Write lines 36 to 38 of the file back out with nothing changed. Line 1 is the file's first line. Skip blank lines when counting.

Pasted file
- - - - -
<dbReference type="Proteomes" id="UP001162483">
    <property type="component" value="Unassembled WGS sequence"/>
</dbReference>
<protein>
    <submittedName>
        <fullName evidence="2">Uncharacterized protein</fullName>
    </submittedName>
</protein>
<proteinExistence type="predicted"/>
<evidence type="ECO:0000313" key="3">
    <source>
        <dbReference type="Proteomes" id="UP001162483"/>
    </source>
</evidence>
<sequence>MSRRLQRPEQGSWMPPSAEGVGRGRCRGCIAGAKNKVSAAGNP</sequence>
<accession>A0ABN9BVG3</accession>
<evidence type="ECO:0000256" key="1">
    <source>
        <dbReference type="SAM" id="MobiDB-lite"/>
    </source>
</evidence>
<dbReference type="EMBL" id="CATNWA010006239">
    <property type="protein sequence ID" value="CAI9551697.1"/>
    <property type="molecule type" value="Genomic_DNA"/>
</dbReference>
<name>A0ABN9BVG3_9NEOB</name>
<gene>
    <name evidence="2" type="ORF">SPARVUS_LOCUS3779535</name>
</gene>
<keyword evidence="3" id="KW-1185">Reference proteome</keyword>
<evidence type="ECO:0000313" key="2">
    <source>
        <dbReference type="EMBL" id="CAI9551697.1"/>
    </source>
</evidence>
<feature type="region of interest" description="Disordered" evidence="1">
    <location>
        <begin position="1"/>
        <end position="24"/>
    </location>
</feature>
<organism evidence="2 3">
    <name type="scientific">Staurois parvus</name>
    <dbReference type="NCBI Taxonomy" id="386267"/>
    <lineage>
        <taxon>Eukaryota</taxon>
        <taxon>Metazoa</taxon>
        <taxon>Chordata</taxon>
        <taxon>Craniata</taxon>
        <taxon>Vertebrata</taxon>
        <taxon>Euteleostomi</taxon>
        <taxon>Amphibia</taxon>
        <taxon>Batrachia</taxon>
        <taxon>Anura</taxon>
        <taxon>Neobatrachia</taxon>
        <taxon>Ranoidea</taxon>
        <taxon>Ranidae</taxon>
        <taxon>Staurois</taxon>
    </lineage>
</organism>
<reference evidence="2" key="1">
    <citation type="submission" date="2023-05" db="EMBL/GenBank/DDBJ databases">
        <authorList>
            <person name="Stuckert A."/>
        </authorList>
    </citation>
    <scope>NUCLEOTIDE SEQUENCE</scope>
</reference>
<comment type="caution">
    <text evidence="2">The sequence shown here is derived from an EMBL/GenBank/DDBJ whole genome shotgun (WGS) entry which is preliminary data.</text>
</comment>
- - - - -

<feature type="region of interest" description="Disordered" evidence="1">
    <location>
        <begin position="1"/>